Coyotes in Kent aren’t leaving any time soon



Samantha Karam and Kellie Nock

Sitting in her room at night, Kent resident  and native Rachel Gundlach hears the howls of a pack of coyotes. Her cocker spaniel, Fuji, sits on her lap and stares out the window, barking at the sound.

Gundlach knows about coyotes. She lives in a rural area, close to a coyote den. As the owner of numerous pets, including cats, dogs and horses, coyotes are always present in the back of her mind.

“I hear them howling at night, almost every night,” Gundlach said. “Whereas before, I didn’t really notice it as much.”

While coyotes are not native to Ohio, they now populate nearly the entire state. While many species do not adapt well to habitat change, coyotes are versatile and prefer to live in urban and suburban areas, such as Kent.

“It’s easier to explain where coyotes don’t live and what coyotes are not willing to eat than to say where they are,” said Jamey Emmert, a wildlife communication specialist with the Ohio Division of Wildlife.

Emmert said the coyote adapts its diet and survivability, making them a versatile species. It feeds on rodents, birds and discarded pet food, among other things. While it is unusual for it to go after pets, it does happen.

Ronald Gardner, one of two animal control officers for the City of Kent Police, said officers aren’t trained to handle wild animals. Kent’s animal control unit is responsible for dealing with domestic animals like cats and dogs. Gardner’s job mainly includes trapping feral cats and catching stray or lost dogs he then takes to the pound.

There is a class offered through the state of Ohio that educates officers on how to handle coyotes, but Gardner hasn’t taken it.

“If a person had a (coyote) problem,” Gardner said. “They would have to call a professional trapper.”

The police department keeps a list of six licensed trappers they recommend if anyone needs help with a coyote issue.

Gardner said more attention is being paid lately to the coyote problem because the animals are adaptive to the environment. The numbers of coyotes isn’t declining — factors like hunting and loss of habitat don’t seem to affect them the way they do other species.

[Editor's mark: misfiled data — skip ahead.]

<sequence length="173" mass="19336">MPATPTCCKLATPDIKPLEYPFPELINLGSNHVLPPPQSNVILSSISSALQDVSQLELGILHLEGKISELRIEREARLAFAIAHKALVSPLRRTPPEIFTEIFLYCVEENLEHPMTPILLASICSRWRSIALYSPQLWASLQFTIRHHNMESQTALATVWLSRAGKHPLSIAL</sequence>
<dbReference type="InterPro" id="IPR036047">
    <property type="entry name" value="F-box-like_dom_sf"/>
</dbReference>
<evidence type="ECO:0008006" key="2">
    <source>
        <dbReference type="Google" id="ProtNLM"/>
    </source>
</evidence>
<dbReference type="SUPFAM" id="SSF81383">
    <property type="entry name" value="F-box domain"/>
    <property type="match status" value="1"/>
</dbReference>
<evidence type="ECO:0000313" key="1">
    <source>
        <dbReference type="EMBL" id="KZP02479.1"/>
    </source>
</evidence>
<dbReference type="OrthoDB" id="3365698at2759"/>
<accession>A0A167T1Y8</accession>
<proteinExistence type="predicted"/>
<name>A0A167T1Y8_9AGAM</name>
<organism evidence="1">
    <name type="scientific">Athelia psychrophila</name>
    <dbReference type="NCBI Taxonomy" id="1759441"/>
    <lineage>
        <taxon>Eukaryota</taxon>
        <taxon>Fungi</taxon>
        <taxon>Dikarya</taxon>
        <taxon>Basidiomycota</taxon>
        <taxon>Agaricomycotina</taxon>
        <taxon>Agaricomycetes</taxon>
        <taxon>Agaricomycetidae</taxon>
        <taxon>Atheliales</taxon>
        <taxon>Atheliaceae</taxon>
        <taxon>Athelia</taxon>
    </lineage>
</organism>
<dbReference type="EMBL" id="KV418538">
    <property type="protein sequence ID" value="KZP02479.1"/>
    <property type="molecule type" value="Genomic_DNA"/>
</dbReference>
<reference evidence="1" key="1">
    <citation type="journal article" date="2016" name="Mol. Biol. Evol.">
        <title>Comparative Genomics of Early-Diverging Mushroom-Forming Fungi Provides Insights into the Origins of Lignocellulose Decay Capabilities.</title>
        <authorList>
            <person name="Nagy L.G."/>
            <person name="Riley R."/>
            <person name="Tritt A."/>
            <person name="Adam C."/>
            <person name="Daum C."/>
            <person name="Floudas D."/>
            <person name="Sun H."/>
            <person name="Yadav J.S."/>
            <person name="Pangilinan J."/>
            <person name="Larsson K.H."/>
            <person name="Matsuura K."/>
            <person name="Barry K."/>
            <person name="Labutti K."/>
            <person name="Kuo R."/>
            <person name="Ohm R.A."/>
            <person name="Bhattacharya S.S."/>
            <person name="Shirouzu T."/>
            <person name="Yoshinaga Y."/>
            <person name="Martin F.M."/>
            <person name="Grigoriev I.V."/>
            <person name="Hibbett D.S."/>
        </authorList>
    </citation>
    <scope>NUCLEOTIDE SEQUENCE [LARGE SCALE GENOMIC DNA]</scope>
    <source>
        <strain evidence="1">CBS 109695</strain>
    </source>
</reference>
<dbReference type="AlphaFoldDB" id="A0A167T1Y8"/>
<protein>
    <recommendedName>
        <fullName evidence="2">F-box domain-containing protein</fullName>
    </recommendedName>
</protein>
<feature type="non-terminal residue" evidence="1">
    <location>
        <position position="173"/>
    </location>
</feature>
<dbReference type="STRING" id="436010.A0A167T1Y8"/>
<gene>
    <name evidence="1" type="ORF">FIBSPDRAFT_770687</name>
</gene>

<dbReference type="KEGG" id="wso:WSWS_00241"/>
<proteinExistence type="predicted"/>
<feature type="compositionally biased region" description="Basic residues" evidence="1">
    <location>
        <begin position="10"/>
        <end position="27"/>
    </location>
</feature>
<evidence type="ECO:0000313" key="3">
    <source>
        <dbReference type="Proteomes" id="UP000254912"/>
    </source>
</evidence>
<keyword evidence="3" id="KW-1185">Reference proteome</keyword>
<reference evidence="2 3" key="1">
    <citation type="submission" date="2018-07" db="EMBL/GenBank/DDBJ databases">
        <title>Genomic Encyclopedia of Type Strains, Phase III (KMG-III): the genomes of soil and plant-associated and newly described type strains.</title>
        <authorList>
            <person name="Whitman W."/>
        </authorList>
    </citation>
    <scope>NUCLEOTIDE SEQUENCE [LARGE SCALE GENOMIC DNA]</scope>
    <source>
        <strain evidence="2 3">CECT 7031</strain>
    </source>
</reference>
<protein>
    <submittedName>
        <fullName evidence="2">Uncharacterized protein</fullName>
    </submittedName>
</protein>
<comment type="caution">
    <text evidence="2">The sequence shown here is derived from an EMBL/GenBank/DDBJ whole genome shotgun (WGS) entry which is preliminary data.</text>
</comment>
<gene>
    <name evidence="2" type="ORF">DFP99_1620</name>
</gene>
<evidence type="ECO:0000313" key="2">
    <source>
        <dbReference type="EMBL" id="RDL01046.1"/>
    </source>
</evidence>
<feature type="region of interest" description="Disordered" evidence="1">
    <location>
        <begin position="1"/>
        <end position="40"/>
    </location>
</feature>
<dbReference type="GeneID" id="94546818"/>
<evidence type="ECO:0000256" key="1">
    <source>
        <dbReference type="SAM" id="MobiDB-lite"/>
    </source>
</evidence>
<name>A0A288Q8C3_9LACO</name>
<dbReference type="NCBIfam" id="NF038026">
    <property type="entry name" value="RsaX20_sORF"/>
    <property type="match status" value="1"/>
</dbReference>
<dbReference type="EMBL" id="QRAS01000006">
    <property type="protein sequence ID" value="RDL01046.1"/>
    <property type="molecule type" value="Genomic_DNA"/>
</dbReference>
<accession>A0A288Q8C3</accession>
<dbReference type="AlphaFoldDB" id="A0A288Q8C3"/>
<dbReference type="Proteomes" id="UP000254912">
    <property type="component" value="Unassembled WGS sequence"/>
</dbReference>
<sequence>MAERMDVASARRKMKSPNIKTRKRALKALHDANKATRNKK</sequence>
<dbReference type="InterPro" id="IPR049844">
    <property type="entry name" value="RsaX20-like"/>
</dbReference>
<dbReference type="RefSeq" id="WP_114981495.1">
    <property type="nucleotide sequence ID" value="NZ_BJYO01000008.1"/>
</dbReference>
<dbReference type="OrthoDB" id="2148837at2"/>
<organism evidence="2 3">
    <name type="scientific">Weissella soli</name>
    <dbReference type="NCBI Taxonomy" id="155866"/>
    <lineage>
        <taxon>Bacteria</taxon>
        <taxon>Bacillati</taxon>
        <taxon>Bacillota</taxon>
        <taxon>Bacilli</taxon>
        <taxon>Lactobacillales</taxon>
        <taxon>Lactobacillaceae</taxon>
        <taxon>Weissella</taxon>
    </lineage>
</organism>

But Gardner said coyotes aren’t an issue in Kent.

“I don’t think they’re as big a problem as the local people are saying,” Gardner said. “We haven’t had calls or gone out and found any evidence of (coyotes causing issues).”

Emmert thinks the larger concern lies elsewhere.

“Coyotes are very intelligent animals,” Emmert said. “And as a result, they’re very curious,” which leads to concerns from residents about their pets and children.

Coyotes are drawn to activity such as someone doing lawn work or someone playing with their pet in the yard. Emmert said that while coyotes may confuse smaller dogs and cats, they are never actively looking for domestic prey.

“Dogs tend to be very territorial in protecting their space, protecting their yard, and they may chase after the coyote,” Emmert said. “So sometimes it’s not necessarily the coyote pursuing the domestic dog, as it is, the dog pursuing the coyote …”

Whether or not the coyote runs or stands its ground, pet owners should be aware that keeping the dog contained can keep the dog safe.

Cats are smaller and can easily be mistaken for prey. Because many cats are allowed to roam outdoors, pet owners should be cautious about letting their cats stay out overnight, as coyotes hunt nocturnally.

Emmert’s suggestions for keeping coyotes from getting too comfortable is to make noise, have motion-controlled lights and clean up food waste. She suggested that anything to keep “wildlife wild” would prevent conflict.

Despite not being labeled as “overpopulated,” coyotes are in all 88 counties in Ohio.

Coyote populations fluctuate depending on many factors, such as food supply and weather. The better both are, the more puppies a coyote female will have in the spring.

“That’s the amazing thing about coyotes,” Emmert said. “They’re constantly readjusting.”

If the proper precautions are taken, residents shouldn’t worry a coyote will attack without being provoked.  

Gundlach, who has been Fuji’s owner for two years, doesn’t worry too much, so long as her dog is safe inside when nighttime comes.

“It is something in the back of my head,” Gundlach said, “when I hear them howling at night.”

Samantha Karam and Kellie Nock are staff writers. Contact them at [email protected] and [email protected].